All I’ll say is this: Two months after my friend launched his website, he landed a job at a well-known design company. His employer told him, ‘We are really impressed with your website. It really caught our eye.’
Why do you need a personal website?
Having a website ultimately helps you influence the first impression you have on people. By now we all know job recruiters Google us when we respond to their job postings. And if you’re anything like me, you’ll never be satisfied with your Google Search results. The same goes for the 48% of people who Googled themselves.
Creating a personal website will not erase your previous history on Google but it will help you own the result pages. How? By appearing right there alongside your Dribbble, LinkedIn and other social media profiles you have.
Think of a personal website as your online business card that is available 24/7. It introduces you to the world, highlights your work, past experiences, and any other vital information about yourself. There are no restrictions on templates and the format in which you can present your work. And most importantly, having a personal website means you’ll appear more professional to prospective clients.
2. Develop a narrative
Ready for another story? At the beginning of my career as a writer and as a person of many interests, I dabbled in pretty much anything I found interesting. Naturally, after a while, my portfolio resembled what some might have called a ‘jack of all trades, master of none’.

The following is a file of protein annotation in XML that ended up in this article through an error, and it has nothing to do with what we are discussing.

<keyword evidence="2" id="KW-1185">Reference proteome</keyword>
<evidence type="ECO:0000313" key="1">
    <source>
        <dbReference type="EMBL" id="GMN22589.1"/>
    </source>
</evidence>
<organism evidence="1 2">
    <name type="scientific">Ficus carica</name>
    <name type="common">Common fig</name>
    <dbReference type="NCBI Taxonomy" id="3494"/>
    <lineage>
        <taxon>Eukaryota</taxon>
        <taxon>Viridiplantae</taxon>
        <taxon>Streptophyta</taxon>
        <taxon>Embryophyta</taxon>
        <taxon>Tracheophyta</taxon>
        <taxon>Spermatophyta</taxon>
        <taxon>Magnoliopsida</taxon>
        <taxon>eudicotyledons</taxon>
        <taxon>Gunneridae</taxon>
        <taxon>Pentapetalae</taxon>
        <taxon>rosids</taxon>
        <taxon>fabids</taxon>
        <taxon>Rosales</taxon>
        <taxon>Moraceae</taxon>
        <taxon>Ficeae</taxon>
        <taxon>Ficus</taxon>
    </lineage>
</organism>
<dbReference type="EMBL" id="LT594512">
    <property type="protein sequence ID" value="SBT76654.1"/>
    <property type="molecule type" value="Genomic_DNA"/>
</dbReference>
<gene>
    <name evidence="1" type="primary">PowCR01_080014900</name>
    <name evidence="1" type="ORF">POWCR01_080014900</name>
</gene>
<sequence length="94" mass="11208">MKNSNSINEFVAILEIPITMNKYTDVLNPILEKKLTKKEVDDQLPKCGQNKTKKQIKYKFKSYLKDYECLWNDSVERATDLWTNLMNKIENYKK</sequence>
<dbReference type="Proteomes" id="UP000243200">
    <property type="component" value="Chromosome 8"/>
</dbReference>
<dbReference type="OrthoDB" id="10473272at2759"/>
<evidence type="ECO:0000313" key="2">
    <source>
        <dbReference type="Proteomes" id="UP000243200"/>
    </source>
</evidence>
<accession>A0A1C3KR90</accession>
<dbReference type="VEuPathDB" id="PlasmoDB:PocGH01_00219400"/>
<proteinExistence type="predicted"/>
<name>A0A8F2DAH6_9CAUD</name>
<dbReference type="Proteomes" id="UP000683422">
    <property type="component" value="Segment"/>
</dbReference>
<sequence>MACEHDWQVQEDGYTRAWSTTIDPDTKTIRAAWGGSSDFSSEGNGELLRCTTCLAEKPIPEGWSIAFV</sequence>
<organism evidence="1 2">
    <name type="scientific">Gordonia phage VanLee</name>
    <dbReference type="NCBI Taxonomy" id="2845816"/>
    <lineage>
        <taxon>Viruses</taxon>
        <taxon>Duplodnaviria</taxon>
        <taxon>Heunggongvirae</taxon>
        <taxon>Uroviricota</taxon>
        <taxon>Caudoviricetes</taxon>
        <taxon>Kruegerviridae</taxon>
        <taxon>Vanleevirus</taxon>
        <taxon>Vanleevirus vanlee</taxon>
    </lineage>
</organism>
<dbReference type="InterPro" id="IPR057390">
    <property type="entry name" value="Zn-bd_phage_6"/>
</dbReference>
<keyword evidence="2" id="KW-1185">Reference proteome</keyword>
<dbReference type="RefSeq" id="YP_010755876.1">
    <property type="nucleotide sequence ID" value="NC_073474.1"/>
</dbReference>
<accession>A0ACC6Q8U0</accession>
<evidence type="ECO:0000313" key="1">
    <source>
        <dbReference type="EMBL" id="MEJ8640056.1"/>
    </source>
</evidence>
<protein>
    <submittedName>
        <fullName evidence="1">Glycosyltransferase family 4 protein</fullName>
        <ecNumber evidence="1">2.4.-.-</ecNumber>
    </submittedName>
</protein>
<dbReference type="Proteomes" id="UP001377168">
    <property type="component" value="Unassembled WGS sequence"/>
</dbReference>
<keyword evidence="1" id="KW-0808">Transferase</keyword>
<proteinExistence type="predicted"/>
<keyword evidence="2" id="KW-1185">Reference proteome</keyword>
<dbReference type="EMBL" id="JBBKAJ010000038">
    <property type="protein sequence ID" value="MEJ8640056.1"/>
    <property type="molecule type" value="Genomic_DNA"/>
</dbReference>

I remember having had a hard time being selected for larger projects or being perceived as an experienced writer in a given field. My inbox was filled with “Unfortunately, we are seeking a more experienced writer in the field of…”, and it took me a while to understand why.
You are allowed (and in most cases encouraged) to explore different areas of your profession. It might be that you’re interested in two things and want to specialize in both. But to avoid appearing like a dilettante to a potential client, the way you present your work is vital.
Instead of throwing it all together and hoping for the best, you need to develop a narrative. This is where your personal website comes in handy, as it allows you to compartmentalize your work. Dedicate one page to your logo and brand identity work, another to UI/UX, and possibly a third to animation, for example. The key is to point towards your assets and knowledge in each of the fields. Highlight your strengths and guide your clients through the experience.
If you’re transitioning from one field to another, focus on explaining how previous experiences have helped you gain a more competitive edge. Don’t leave anything up to interpretation—take ownership of your narrative and guide clients through your work. If that entails rebranding, so be it! It’s important to put your best foot forward and demonstrate to clients that the shift in your career is not an impairment, but an advantage that will give them a better product.